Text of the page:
Taylor reminded board members that TCMH is in line to receive more than $3 million over four years from the federal government for the implementation and use of electronic medical records at the hospital. BKD has been working with TCMH to make sure it met all the requirements for the payment. It is unknown when the funds will begin to be distributed to healthcare facilities.
“The economy is also still not the best,” Taylor explained. He noted that Medicare and Medicaid remain top targets for federal and state funding cuts.
BKD sends an audit team to TCMH each March, spending about a week pouring over hospital financial information from the previous year. The firm takes about a month to complete the audit information including income-expense statements, balance sheets, statement of cash flows and other information that comprises the financial report documents presented at the April board meeting.
BKD uses historical TCMH data and information from other healthcare facilities for comparison purposes during the audit. BKD also has access to the latest information regarding hospital payers, which helps the firm reach concrete numbers in the final audit report.
“Our expansion is going to change the look of things to come,” said Wes Murray, chief executive officer at TCMH.
Omanez Fockler, chairperson of the TCMH board of trustees, described the expansion and renovation project as “a walk of faith” since its inception in 2007.
“We were right to put off the project in 2008,” explained Jane Kirkwood, board member. “But we need to do the project now because if we don’t we will lose physicians and patients.”
Murray agreed with board members, noting that while waiting for the right funding source for the expansion project many county citizens “have come to realize and support the need for improved healthcare facilities for our patients.”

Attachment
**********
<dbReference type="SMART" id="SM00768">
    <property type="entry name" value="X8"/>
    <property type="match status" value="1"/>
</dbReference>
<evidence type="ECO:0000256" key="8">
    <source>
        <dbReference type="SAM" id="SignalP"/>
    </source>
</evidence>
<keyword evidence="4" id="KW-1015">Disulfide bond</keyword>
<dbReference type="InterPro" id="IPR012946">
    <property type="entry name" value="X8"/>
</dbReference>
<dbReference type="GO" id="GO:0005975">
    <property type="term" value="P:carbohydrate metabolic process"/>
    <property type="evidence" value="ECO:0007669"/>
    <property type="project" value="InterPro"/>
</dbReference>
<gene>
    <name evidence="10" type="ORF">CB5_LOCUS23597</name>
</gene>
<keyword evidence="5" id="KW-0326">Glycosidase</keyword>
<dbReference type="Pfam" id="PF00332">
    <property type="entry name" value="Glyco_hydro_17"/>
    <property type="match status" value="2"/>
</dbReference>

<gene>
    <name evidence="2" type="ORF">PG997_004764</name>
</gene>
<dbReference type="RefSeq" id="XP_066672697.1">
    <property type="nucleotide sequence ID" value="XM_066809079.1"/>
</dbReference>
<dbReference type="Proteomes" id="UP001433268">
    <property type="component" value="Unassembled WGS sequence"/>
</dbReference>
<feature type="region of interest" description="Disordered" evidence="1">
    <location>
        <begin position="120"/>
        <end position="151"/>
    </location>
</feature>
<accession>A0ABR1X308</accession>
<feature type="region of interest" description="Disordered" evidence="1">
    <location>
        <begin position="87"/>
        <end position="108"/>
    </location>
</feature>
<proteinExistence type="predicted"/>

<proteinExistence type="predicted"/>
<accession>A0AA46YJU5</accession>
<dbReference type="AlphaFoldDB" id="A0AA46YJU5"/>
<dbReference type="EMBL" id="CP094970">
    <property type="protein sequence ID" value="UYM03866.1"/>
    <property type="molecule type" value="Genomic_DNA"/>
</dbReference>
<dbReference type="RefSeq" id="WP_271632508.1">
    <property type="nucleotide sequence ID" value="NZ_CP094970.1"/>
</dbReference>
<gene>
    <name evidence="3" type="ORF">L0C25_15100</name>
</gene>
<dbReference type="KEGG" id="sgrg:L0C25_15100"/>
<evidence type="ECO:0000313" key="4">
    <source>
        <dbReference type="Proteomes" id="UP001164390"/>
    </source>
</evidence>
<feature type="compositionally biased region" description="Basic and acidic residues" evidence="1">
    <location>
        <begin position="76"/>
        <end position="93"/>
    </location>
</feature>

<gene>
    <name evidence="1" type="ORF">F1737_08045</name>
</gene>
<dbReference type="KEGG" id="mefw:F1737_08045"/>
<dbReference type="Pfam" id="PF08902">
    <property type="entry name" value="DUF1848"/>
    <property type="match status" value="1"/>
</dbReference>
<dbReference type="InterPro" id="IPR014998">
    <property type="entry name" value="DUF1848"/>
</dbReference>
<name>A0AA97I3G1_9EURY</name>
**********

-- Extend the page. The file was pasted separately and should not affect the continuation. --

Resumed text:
Dr. Charlie Rasmussen, chief of the TCMH medical staff, spoke on behalf of the medical staff. “We couldn’t be more excited about this project,” he said. “It’s going to be great.”
Bid notices for the project will be published in area newspapers in May, and bid openings for the expansion and renovation projects will be opened June 1.
Following a complete survey of the hospital by the Missouri Department of Health and Senior Services, TCMH was asked to revamp the hospital patient grievance policy. TCMH already had one in place, but the state requested specific differentiation between the two processes. A specific grievance policy was also written up by the hospital and put into place.
Hospital board members were asked to approve the new patient grievance policy. It received a unanimous vote of approval.
Board members also unanimously approved amending the TCMH board of trustee by-laws to include a “Patient Grievance Committee” comprised of the hospital’s quality assurance/risk manager, the chief nursing officer, the chief executive officer and the quality assurance members of the TCMH medical staff. The committee will meet regularly to address any patient grievances.
Also at the meeting, Janet Wiseman, vice chairperson of the TCMH board of trustees, administered the oath of office to Fockler, a current board member who was elected in April to serve a five-year term on the TCMH board of trustees.
Hospital board members agreed that board officers for the 2011-2012 year will remain the same. Fockler will serve as chairperson; Wiseman will serve as vice chairperson; and Kirkwood will serve as secretary.
Linda Pamperien, chief financial officer at TCMH, presented the financial report for March 2011, which showed an increase in inpatient volumes and a decrease in outpatient revenues at the hospital.
Hospital inpatient admissions were up by 60 admissions for the year-to-date from 2010, and hospital swing-bed utilization was also up.
TCMH had a positive bottom line of $8,886 in March, lowering the year-to-date bottom line to a negative balance of $37,501.
Present at the meeting were Murray; Pamperien; Rasmussen; Weis; Taylor; Joleen Senter Durham, director of public relations; Amanda Turpin, quality assurance nurse manager; Anita Kuhn, controller; Jennifer Hugenot, human resources director; and board members Fockler, Kirkwood and Wiseman. Board members Mark Hampton and Mark Forbes were absent.
The next meeting of the TCMH board of trustees is noon Tuesday, May 23, in the downstairs meeting room of the hospital.